The Toledo Mud Hens did not pay sales tax on the purchase of a video board for Fifth Third Field, a move faulted by a state audit. THE BLADE/JEREMY WADSWORTH
COLUMBUS — The Toledo Mud Hens hope to score a sales-tax exemption from the state, clearing up uncertainty about the team’s status and wiping out an overdue tax bill exceeding half a million dollars.
The exemption would apply to purchases made by the nonprofit corporation, not to food, drinks, and souvenirs bought by fans.
“We have not been paying [sales] taxes since 1965, when the club was formed as an Ohio not-for-profit corporation,” said Joe Napoli, general manager of the Mud Hens and Toledo Walleye. “But because of the uniqueness of the corporation, we wanted to clear up any confusion. It also puts us on the same footing as the Columbus Clippers, which was structured the same way and is also exempt.”
The Toledo Mud Hens Baseball Club Inc., however, still has a dispute pending with the Ohio Department of Taxation over the club’s status dating back several years.
“The entity argued that they were a political subdivision and were exempt from the sales tax,” said Taxation spokesman Gary Gudmundson. “We ruled otherwise."
Because of that decision in January, 2010, the Mud Hens owed the state $553,389, including interest, for the years 2002 through 2005. That decision is under appeal with the Ohio Board of Tax Appeals.
“We were audited,” Mr. Napoli said. “The triggering event was a major purchase of the ballpark, a video board. Naturally, that gets attention. When you get a video board of 700-some thousand dollars, an item of that magnitude, there are questions about why you did not pay tax on that.”
The Senate Finance Committee on Tuesday added a provision to its version of the two-year budget at the request of Sen. Randy Gardner (R., Bowling Green), a committee member, and Sen. Edna Brown (D., Toledo).
Under the amendment, a nonprofit corporation leasing a county-owned recreational facility for a sports team or minor-league affiliate would be exempt from paying sales taxes on purchases. The narrowly drawn language would apply only to a team in Lucas County.
The change was one of hundreds that the committee adopted, with more still to come.
If the provision survives committee and full Senate votes next week, it would have to clear a joint conference committee that will would work out a compromise between the House and Senate versions. A spending plan must reach Gov. John Kasich by June 30.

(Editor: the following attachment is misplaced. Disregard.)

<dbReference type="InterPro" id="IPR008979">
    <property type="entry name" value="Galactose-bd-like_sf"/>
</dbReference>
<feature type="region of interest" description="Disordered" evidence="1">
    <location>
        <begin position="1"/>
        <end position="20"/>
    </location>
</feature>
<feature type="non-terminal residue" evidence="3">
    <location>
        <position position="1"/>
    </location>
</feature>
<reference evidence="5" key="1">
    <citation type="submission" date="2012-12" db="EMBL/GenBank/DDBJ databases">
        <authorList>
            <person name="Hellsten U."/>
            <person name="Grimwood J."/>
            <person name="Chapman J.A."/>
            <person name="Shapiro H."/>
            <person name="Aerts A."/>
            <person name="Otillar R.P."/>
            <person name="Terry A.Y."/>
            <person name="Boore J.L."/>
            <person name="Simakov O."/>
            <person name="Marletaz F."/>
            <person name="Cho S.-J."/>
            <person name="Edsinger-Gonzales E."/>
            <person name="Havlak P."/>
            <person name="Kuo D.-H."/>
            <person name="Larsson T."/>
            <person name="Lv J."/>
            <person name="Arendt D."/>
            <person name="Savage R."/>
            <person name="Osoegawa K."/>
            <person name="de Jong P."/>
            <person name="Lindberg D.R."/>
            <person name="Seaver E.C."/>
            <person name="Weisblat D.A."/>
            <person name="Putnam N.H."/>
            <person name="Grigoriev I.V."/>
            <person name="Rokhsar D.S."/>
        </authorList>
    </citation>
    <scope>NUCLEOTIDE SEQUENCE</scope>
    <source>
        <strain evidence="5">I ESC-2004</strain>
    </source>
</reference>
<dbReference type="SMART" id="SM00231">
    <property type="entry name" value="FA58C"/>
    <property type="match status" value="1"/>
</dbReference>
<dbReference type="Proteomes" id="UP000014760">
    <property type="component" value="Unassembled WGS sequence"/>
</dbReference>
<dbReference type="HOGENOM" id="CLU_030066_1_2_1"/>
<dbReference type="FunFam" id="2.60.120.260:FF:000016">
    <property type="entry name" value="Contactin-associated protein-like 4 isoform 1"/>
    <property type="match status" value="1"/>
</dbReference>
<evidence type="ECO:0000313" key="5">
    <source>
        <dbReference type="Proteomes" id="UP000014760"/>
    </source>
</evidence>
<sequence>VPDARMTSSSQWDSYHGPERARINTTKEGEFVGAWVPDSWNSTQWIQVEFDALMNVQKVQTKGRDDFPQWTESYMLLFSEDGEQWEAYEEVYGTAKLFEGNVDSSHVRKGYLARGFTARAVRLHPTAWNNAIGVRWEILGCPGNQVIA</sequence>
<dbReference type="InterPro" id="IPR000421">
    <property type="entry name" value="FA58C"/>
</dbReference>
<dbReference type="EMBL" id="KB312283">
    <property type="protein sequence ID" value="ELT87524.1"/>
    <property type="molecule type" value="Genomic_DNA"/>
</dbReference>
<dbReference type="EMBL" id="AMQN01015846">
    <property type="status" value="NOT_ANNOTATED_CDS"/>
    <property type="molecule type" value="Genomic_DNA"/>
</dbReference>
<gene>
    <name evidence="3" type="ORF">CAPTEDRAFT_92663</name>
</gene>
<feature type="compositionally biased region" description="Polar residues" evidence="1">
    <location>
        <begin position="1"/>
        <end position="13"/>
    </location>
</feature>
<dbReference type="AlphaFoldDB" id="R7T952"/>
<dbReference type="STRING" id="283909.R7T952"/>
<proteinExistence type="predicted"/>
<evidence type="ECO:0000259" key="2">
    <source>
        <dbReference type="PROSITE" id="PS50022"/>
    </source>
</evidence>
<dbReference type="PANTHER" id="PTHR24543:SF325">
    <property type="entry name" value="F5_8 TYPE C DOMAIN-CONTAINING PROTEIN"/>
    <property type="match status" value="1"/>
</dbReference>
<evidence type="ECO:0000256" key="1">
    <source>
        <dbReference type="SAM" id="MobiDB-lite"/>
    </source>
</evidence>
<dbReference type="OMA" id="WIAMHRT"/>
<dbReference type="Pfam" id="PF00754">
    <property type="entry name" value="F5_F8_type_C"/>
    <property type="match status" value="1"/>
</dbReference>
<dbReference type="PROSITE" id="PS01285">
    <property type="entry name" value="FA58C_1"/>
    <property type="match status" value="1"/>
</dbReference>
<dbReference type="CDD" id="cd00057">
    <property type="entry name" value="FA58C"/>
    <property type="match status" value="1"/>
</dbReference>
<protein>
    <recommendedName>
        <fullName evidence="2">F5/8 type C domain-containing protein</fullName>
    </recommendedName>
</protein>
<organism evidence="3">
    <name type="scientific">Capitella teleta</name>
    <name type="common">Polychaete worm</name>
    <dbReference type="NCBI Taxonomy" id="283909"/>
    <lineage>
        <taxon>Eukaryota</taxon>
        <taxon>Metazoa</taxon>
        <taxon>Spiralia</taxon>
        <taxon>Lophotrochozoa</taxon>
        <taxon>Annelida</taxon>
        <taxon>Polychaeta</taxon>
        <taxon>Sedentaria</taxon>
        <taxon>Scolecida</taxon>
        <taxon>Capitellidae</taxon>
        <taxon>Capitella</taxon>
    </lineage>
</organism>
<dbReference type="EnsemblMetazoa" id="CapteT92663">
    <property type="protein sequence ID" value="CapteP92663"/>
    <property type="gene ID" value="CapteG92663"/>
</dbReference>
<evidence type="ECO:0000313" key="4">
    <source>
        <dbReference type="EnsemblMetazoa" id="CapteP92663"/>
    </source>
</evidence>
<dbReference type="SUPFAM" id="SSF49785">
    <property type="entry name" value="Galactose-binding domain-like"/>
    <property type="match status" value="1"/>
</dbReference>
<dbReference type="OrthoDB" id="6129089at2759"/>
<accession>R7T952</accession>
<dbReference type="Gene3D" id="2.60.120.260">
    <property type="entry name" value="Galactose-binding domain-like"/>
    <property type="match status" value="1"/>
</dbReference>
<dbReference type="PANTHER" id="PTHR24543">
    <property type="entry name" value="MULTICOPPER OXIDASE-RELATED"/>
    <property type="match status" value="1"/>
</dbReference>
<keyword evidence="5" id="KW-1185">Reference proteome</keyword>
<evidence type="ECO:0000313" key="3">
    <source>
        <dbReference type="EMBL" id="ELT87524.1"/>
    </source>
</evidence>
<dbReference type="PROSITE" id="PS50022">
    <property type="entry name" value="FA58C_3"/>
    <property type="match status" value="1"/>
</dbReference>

This year’s budget debate began with Mr. Kasich proposing a broad expansion of the sales-tax base to include most professional services. His budget largely flipped the sales tax methodology on its head, assuming that something was taxed unless it is expressly exempted under law.
But the proposal was stripped from the budget by his fellow Republicans in the House, and now the House and Senate have begun adding more exemptions.
“There’s an awful lot of agreement here among people of different political persuasions that we need a thorough and regular review of existing tax breaks," said Zach Schiller of the left-leaning Ohio Policy Matters of Cleveland. “To me, creating a bunch of new ones for special interests flies in the face of that agreement.”
In addition to the Mud Hens language, the Senate version of the budget would also exempt products purchased by Ohio’s aerospace industry that is estimated to cost the state $7 million to $8 million.
“One of our largest employers in southwest Ohio is GE, which does a lot of aerospace,” Senate President Keith Faber (R., Celina) said. “They do things like jet engines, missiles, and other things as well. What it does is say that the products they consume in manufacturing inside the state are not considered for sales-tax purposes, but if you sell the item, it is sales-tax purposeable.”
Ohio is vying to become a test range for unmanned drones. Mr. Faber said that an industry revolving around drones could also be included.
Contact Jim Provance at: email@example.com or 614-221-0496.
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